r = 1.65                       Divide each side by 5.

    Thus . . .

    r = 1.65; s = 2.25        the solution is (1.65, 2.25).”

     

    “Let’s substitute $1.35 for r and solve for s:

    5r + 3s = 15

    5(1.35) + 3s = 15         Substitute the value of r.

    6.75 + 3s = 15             Perform the operation.

    3s = 15 – 6.75             Subtract 6.75 from both sides.

    3s = 8.25                     Perform the operation.

    s = 2.75                       Divide each side by 3.

    Thus . . .

    r = 1.35; s = 2.75        the solution is (1.35, 2.75).”

     

    “Let’s substitute $3.85 for s and solve for r:

    5r + 3s = 15

    5r + 3(3.85) = 15         Substitute the value of s,

    5r + 11.55 = 15           Perform the operation.

    5r = 15 – 11.55           Subtract 11.55 from both sides.

    5r = 3.45                     Perform the operation.

    r = 0.69                       Divide each side by 5.

    Thus . . .

    r = 0.69; s = 3.85        the solution is (0.69, 3.86).”

     

    “We can also examine solutions to an inequality using the menu.”

    “Suppose we know the cost of four cartons of milk and three sandwiches is less than or equal to $15.50. How could we write this scenario using an inequality? How could we find possible solutions?”

    “We can write the inequality as…”

     

    “To find possible solutions, we will employ the same process as before. Let’s substitute a value for one of the variables and then solve for the other variable.”

    “We will try a cost of $3.50 for a sandwich and substitute this value for s:”

    “A possible solution is (1.25, 3.50). In other words, a carton of milk must cost $1.25 or less than $1.25 AND a sandwich must cost $3.50 or less than $3.50 for the total to be less than or equal to $15.50. Solving this type of problem occurs in everyday life as individuals determine whether or not they have enough money to purchase items from a menu.”

    Have students find three more solutions to this inequality. Then ask them to write two more inequalities from the menu and find four solutions. Hold a class discussion reviewing equations, inequalities, variables, values substituted, and the relationship of each to one another.

     

    Rewriting Equations and Inequalities in Slope-Intercept Form

    “We have looked at several equations with different letter variables. Let’s look at some equations in two specific variables, x and y, and explore the slope-intercept form of an equation. The slope-intercept form of an equation is defined as a linear equation in the form of y = mx + b, where the value m represents the slope, or constant rate of change, and the value b represents the y-intercept, or starting point.” (Note: this brief definition assumes that students have already been exposed to slope-intercept form, and the terms “slope” and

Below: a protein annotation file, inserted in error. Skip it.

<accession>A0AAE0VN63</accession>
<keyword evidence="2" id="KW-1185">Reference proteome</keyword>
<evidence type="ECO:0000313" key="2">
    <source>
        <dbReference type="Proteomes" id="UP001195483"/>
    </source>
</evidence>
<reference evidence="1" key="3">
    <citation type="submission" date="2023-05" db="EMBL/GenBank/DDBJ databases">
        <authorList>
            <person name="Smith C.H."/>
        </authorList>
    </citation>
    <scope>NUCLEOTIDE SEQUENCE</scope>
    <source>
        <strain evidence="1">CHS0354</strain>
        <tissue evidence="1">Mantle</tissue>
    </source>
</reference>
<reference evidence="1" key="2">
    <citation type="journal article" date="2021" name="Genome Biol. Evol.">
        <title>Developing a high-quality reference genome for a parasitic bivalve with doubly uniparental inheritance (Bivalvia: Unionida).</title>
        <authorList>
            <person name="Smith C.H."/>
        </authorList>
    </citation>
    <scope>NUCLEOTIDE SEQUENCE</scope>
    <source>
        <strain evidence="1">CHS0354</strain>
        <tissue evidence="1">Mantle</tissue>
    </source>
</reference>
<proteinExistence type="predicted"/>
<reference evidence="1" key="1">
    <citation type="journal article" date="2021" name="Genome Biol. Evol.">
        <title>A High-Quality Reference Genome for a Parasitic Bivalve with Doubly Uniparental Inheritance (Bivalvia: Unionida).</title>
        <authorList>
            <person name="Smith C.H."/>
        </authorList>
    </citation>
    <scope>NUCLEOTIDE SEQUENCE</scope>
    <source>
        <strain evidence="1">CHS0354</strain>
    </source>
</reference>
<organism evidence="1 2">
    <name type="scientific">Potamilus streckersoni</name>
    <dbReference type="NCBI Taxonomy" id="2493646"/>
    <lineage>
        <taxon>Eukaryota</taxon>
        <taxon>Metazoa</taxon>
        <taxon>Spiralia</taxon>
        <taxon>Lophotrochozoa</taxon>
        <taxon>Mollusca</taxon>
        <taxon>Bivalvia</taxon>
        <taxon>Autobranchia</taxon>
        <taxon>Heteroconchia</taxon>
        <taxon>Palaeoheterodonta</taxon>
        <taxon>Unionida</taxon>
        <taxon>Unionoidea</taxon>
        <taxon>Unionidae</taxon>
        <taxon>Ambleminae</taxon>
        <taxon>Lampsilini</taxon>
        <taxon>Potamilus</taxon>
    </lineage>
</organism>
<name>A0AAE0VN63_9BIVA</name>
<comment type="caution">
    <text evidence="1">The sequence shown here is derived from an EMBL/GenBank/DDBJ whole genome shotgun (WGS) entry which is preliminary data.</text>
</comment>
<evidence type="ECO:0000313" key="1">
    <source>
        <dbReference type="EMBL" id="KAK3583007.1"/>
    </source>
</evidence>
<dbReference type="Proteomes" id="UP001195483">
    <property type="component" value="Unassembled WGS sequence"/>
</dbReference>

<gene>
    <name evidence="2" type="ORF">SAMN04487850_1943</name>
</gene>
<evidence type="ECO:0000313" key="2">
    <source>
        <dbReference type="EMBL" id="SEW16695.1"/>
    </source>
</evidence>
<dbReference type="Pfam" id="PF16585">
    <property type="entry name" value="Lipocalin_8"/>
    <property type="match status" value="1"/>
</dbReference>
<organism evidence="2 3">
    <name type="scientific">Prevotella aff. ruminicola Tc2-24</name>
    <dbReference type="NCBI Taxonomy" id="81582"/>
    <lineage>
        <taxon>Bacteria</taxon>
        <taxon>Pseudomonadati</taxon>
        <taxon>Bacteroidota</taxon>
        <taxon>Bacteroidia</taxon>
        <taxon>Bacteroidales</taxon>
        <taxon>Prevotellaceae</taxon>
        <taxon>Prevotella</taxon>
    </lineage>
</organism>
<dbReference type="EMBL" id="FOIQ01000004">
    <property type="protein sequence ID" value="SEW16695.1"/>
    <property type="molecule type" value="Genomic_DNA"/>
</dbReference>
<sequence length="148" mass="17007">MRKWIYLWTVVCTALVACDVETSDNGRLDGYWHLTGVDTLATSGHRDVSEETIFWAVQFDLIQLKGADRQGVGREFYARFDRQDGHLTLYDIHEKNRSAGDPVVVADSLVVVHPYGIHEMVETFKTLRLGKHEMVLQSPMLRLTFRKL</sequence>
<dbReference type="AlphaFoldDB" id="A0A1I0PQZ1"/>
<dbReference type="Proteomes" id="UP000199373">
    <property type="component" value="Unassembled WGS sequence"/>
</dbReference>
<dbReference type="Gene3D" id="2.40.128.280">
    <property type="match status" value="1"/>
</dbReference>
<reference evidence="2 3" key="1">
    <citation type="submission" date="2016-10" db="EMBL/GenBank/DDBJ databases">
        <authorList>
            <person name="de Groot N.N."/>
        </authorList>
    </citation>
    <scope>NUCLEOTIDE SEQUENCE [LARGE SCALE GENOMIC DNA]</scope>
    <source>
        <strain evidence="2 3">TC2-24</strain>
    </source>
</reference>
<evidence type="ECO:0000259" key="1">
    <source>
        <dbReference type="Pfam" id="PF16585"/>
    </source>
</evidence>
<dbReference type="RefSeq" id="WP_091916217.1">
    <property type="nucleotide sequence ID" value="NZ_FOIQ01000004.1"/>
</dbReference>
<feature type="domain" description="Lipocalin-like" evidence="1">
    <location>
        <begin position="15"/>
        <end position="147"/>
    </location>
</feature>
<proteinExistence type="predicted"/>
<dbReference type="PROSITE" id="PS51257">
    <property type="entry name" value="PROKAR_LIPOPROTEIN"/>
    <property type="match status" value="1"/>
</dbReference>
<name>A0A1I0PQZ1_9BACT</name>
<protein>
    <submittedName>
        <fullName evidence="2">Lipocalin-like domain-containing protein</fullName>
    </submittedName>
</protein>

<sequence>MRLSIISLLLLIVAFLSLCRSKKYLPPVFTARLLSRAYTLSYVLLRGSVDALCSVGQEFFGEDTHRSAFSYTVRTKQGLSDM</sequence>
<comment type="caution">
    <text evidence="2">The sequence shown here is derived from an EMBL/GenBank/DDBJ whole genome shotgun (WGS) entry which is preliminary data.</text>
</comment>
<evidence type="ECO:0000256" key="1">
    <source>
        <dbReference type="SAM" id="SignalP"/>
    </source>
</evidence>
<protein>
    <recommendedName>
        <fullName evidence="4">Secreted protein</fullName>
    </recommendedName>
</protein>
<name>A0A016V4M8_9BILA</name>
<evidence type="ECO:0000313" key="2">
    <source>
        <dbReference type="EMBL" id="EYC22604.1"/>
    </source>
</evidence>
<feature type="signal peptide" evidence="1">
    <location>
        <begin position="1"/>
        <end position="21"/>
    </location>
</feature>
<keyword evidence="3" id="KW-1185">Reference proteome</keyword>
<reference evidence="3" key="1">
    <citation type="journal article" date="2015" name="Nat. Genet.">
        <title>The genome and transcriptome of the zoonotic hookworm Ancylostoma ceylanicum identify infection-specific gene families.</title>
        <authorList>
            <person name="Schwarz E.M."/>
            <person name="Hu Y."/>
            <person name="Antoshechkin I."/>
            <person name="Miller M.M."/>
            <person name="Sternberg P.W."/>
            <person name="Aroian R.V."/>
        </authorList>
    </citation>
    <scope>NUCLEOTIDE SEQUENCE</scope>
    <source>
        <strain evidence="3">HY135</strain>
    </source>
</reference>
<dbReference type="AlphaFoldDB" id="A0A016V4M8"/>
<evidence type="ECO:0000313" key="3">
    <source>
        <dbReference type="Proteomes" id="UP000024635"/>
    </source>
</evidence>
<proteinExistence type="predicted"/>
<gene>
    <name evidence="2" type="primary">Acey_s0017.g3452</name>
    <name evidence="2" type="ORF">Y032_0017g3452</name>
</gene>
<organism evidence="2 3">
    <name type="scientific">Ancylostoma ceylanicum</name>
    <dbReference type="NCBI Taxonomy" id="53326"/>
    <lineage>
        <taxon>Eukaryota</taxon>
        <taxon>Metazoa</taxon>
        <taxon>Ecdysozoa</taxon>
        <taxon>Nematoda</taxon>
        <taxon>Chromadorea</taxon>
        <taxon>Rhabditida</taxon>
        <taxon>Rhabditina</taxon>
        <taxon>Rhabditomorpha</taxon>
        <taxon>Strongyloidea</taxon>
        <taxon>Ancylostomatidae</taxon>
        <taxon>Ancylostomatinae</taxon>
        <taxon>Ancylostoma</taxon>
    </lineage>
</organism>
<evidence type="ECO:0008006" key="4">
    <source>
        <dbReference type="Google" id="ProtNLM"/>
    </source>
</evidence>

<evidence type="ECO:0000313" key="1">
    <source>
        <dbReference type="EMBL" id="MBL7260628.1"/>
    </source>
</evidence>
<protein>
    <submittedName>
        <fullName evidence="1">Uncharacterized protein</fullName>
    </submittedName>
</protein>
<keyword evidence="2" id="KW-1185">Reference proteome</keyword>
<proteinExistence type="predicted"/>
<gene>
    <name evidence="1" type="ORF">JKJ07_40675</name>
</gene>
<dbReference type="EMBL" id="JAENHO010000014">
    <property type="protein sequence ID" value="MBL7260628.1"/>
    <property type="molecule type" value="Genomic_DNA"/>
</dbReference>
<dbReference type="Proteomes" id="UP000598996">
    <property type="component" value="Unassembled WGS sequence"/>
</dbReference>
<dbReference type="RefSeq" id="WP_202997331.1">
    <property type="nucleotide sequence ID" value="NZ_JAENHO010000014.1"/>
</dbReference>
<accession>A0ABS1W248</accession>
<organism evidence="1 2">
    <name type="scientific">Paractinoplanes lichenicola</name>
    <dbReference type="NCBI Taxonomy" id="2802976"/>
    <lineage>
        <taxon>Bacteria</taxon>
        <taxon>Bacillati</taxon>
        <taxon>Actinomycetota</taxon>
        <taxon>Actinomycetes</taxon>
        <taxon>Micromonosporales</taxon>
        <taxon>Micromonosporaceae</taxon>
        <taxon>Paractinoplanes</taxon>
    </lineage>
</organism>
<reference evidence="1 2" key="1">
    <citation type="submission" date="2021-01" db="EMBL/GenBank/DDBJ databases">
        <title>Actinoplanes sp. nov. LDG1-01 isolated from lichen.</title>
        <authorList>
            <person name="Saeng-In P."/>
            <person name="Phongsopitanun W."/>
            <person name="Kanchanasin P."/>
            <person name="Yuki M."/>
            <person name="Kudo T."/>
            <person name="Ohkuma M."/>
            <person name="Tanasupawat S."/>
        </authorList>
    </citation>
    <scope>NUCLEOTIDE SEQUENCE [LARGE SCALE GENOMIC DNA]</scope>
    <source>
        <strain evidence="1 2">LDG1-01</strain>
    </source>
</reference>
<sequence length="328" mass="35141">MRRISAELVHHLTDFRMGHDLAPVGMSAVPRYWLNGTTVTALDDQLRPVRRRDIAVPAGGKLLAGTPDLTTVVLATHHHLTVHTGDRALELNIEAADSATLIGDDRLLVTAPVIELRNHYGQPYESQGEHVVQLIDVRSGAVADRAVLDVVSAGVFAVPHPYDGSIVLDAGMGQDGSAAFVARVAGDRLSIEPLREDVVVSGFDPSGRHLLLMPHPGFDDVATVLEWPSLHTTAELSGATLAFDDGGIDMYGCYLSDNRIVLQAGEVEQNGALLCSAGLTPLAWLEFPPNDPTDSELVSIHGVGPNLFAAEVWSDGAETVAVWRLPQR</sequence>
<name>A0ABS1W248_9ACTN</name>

y-intercept.” If this is not the case, more discussion should take place here.)

    “Consider the equation 4x + y = 15. Is this equation written in slope-intercept form?” (No.)

    “This equation is not written in slope-intercept form. The slope-intercept form of an equation is solved for y. In other words, y is isolated. Why might we want to transform this equation so that it is written in slope-intercept form?” (Equations written in slope-intercept form easily show us valuable information, namely the slope and y-intercept of the graph or problem.)

    “To determine the slope and y-intercept of the previous equation, we will transform it so that it is written in slope-intercept form. To do so, we must solve the equation for y. We can do this by subtracting 4x from each side. This process gives us:

    y = -4x + 15                 slope-intercept form.”

    “Now that the equation is in slope-intercept form, we can easily determine the slope and y-intercept. What is the slope?” (4) “What is the y-intercept?” (15)

     

    “Let’s write another equation in slope-intercept form:

    5x + 3y = 15

    3y = -5x + 15               Subtract 5x from each side.

                 Divide each side by 3.”

     

    “Sometimes, we have linear inequalities in two variables, x and y. In the same way that it is beneficial for us to transform such equations into slope-intercept form, we may also want to solve these types of inequalities for y. Consider the inequality -2x + y < 12.”